The parents of a 16-year-old boy who claimed to have heard the plot to kill a Pangasinan town mayor two years ago have asked the Court of Appeals (CA) to reconsider its June 17 ruling denying their petition for a writ of amparo and the release of their son to their custody.
In a 21-page motion for reconsideration filed Friday before the appeals tribunal’s Former 17th Division, newspaper publisher Jaime Aquino and his wife, Ester, said their “natural and primary” parental authority over their son should not be denied by the court, adding that their son’s testimony was being used as “political propaganda” by rival politicians in Pangasinan.
“There is no legal justification to keep the minor from his parents whose right to custody over their son is inviolable and there is no clear and convincing evidence to overcome this inviolable right,” the spouses said in their motion filed by their counsel Berteni Causing.
The Aquinos said that no less than the Constitution and the Family Code upholds the primacy and inviolability of the authority and custody of parents over their minor children, which may only be revoked or transferred by court order.
The boy was allegedly a witness to the plot to murder Mayor Ruperto Martinez of Infanta town, who was shot dead by two motorcycle-riding gunmen at 3:30 p.m. on Dec. 15, 2012.
Through the boy’s testimony, the NBI filed complaints against reelected Pangasinan Gov. Amado Espino Jr., 1st District Rep. Jesus Celeste and Jaime Aquino. The boy claimed that he was with his father in November 2011 when he heard Celeste allegedly order somebody to kill Martinez.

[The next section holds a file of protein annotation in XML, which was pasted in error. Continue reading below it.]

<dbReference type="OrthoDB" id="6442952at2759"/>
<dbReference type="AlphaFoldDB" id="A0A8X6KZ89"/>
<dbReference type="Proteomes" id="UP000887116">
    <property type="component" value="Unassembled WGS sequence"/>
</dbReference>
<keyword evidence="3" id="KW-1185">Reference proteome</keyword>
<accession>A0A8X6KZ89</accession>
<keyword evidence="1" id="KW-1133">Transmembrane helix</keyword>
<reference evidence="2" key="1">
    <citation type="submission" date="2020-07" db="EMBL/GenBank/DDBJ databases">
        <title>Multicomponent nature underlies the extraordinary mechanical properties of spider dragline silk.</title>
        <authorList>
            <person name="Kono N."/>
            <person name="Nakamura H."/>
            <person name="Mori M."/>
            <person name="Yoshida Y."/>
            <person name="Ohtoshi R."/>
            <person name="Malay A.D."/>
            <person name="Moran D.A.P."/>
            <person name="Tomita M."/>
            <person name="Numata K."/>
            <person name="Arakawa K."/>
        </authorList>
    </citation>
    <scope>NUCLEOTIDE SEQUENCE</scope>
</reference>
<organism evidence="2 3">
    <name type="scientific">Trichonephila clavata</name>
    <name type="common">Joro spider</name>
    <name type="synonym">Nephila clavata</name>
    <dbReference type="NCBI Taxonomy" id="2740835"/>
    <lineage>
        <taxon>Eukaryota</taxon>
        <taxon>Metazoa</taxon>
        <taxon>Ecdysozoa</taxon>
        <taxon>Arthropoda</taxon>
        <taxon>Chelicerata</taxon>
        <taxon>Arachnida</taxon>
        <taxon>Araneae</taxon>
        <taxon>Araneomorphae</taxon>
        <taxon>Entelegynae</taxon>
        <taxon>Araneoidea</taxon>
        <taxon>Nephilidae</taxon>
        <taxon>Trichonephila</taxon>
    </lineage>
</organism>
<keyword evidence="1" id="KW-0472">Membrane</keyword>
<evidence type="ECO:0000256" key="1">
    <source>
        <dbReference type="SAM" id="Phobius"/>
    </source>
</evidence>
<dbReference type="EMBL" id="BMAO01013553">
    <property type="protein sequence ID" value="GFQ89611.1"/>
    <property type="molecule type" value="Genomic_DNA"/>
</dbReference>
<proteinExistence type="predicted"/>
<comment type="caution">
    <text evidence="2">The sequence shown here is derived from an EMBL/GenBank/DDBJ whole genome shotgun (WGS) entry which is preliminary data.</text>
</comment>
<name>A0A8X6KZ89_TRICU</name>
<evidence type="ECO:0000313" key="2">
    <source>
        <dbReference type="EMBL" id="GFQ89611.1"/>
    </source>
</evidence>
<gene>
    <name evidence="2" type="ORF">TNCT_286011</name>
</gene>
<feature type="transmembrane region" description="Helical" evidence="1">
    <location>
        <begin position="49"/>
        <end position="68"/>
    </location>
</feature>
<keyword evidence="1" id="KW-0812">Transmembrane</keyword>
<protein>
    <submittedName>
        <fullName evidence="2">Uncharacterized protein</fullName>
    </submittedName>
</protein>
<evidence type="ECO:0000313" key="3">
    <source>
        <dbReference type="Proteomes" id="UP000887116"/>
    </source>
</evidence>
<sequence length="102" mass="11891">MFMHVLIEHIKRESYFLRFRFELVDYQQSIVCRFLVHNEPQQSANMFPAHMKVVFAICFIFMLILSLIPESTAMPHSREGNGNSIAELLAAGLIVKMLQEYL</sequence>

The Court of Appeals had rejected the writ of amparo and parental custody sought by the Aquinos, saying that the couple had only made mere allegations that were not proven and that the boy was safer under the government’s care.
The spouses, in their motion, insisted that the respondents—the National Bureau of Investigation, Department of Social Welfare and Development-National Capital Region, Department of Justice and the nongovernment organization Akap sa Bata ng mga Guro Kalinga Philippines—had no basis to continue holding on to the boy merely because he was a witness to the murder plot against Martinez.
The three government agencies and the NGO also failed to disprove their claim that the boy was being neglected by them, the Aquinos added. The boy said that he ran away from home after being beaten by his father, but the Aquinos said that their son had initially sought refuge with a mayoral candidate who had run against a son of one of the persons he had implicated in another murder.
The Aquinos blamed the camp of Espino’s rival, Hernani Branganza, for using their son for their “political ambitions.”
The spouses also reiterated their concern about the safety of their son while in government custody, as well as for their own and their other children’s safety from the supporters of the politicians implicated by the boy.
It was also unlikely, the Aquinos said, that a father would bring his son to a discussion of murder plots and for the plotters to discuss their plans in front of a minor and a stranger who was “more prone to squeal.”